More measuring today Barry Caselli
  February 1, 2009

Today I went out alone. The first thing I wanted to do was to go back to Batsto to photograph one of the trees we measured yesterday. When I was taking all the pictures yesterday, I somehow missed that tree. It's the 11' 10" Tuliptree.

Then I wanted to go to Weymouth and measure the CBH of the Hemlock that's there. Weymouth is another bog iron furnace village site. It's mostly a ghost town. No buldings remain from the iron or paper days. But in the vicinity of where the mansion, or mansions, were, (all woods now) there are European Larches, a Bald Cypress and a Hemlock. As I hiked back there I saw an enormous White Oak which I had completely forgotten about. I wanted to measure it of course, but I found that to be impossible. One side of the tree is next to the trail, but the ground drops off steeply on the other side, going down to the Great Egg Harbor River. This oak is the largest oak I've ever seen, other than ones that have been written up in books, such as the Salem Oak. It might have a CBH of 12 feet or more. That tree can be added to the list of trees to be measured officially, along with the Hemlock.
Anyway, when I got back to the Hemlock, I looked at it carefully and took many pictures. I found that the needles at the top seem very sparse, while those at the midsection are lush and dense. The tree has many offspring around it, all under  6 inches in diameter. None of those trees are infected with HWA. I'm worried, yet I wonder why, if the tree does indeed have HWA, why don't its offspring have it. Maybe the tree is okay even though the top doesn't look good. I don't know. But the tree is on the list to be measured later anyway.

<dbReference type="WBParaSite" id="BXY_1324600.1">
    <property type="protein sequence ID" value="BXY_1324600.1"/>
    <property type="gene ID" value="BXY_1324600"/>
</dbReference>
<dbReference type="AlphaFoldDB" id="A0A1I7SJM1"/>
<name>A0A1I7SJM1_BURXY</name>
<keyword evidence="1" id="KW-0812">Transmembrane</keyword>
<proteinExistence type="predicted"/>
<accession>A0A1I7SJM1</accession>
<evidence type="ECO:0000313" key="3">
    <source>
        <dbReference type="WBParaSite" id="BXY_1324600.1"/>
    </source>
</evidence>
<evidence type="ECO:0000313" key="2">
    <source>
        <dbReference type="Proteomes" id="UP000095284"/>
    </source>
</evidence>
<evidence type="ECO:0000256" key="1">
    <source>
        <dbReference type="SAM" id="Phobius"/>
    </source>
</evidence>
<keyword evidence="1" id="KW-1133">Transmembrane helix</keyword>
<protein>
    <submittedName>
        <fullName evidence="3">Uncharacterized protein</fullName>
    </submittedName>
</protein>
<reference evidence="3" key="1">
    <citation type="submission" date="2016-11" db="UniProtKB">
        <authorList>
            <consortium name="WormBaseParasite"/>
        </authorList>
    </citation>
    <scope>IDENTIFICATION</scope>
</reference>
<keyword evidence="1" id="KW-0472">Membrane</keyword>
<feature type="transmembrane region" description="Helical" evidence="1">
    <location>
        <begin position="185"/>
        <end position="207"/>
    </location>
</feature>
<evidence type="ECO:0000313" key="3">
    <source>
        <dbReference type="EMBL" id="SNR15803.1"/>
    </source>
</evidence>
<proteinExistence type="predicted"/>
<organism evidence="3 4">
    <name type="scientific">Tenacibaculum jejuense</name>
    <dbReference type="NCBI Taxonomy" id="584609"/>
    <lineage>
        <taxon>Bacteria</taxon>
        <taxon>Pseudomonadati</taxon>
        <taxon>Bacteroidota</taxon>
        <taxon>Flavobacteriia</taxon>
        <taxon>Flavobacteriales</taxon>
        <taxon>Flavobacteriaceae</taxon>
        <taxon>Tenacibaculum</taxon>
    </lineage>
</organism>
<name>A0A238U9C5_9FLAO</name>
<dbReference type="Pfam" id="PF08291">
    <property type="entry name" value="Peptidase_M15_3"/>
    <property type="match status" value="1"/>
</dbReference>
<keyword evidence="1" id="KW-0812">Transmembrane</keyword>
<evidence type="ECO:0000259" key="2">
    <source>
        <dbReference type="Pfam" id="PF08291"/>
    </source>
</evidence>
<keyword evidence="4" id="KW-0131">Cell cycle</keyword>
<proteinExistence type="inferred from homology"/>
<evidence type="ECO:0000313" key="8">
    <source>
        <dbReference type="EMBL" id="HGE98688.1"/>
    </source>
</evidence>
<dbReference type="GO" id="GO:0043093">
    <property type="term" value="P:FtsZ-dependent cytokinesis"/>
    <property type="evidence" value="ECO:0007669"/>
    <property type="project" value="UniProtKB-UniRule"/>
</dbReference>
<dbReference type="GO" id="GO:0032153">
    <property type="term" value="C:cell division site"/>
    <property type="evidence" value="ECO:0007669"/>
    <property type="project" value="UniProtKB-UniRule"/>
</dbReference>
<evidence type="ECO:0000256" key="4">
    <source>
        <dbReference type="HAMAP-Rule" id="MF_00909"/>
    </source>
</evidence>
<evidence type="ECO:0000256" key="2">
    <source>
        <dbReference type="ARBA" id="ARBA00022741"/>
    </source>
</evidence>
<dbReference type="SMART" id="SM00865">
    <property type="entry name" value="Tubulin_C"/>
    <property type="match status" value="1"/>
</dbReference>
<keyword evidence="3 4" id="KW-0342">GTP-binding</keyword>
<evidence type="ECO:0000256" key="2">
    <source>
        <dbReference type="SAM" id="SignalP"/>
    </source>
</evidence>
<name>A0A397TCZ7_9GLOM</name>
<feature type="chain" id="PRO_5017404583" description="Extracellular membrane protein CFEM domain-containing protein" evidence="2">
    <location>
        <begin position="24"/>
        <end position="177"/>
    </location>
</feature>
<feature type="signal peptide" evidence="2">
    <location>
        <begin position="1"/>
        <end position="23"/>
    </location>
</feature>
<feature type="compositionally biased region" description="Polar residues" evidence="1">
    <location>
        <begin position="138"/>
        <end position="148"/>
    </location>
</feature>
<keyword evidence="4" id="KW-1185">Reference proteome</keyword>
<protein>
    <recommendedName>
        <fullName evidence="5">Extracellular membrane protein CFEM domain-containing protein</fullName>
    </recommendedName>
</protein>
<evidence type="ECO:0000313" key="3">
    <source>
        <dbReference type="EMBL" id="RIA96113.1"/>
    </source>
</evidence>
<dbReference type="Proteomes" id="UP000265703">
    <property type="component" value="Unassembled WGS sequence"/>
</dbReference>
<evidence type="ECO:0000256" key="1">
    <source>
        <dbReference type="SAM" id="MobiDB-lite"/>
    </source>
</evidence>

I found the CBH to be 9' 6".
I  then measured the Bald Cypress and found that it is 5' 11 1/2",
and a nice Sweetgum nearby is 7' 9 1/2".
In the parking area next to the old furnace site there is a Sweetgum that's quite big, but I didn't measure it.
I then drove up to Atsion, yet another bog iron village site. This one has a few buildings, such as the ironmaster's mansion. That has about 7 or 8 Buttonwoods around it, plus one other tree that I couldn't quite ID. Most of the trees were inside a chain-link fence. But further away from the mansion, near where a house once stood, there are 4 huge White Pines, two of them much larger than the other two. I measured the two largest, and found that both are 11' 2", give or take a half inch. I had completely forgotten about those two trees. So I'm glad I went there. They are by far the largest White Pines I've ever seen, except for the giant on Word of Life Island in the Adirondacks (that tree is gone). There was one other tree that I had forgotten about, a big Pitch Pine, down the embankment from the old railroad, in the woods. It is partially hollow and has a cleft from top to bottom, but it's a big tree. I found that the CBH is the biggest of any Pitch
 Pine I've ever seen. It's 7' 2", 4 inches bigger around than the second biggest that I've found, which is in Estell Manor. That one is 6' 10".
So there you have it, some more measurements.

Here's the big Pitch Pine at Atsion, discussed in the post below:
and a view from the good side of the trunk:

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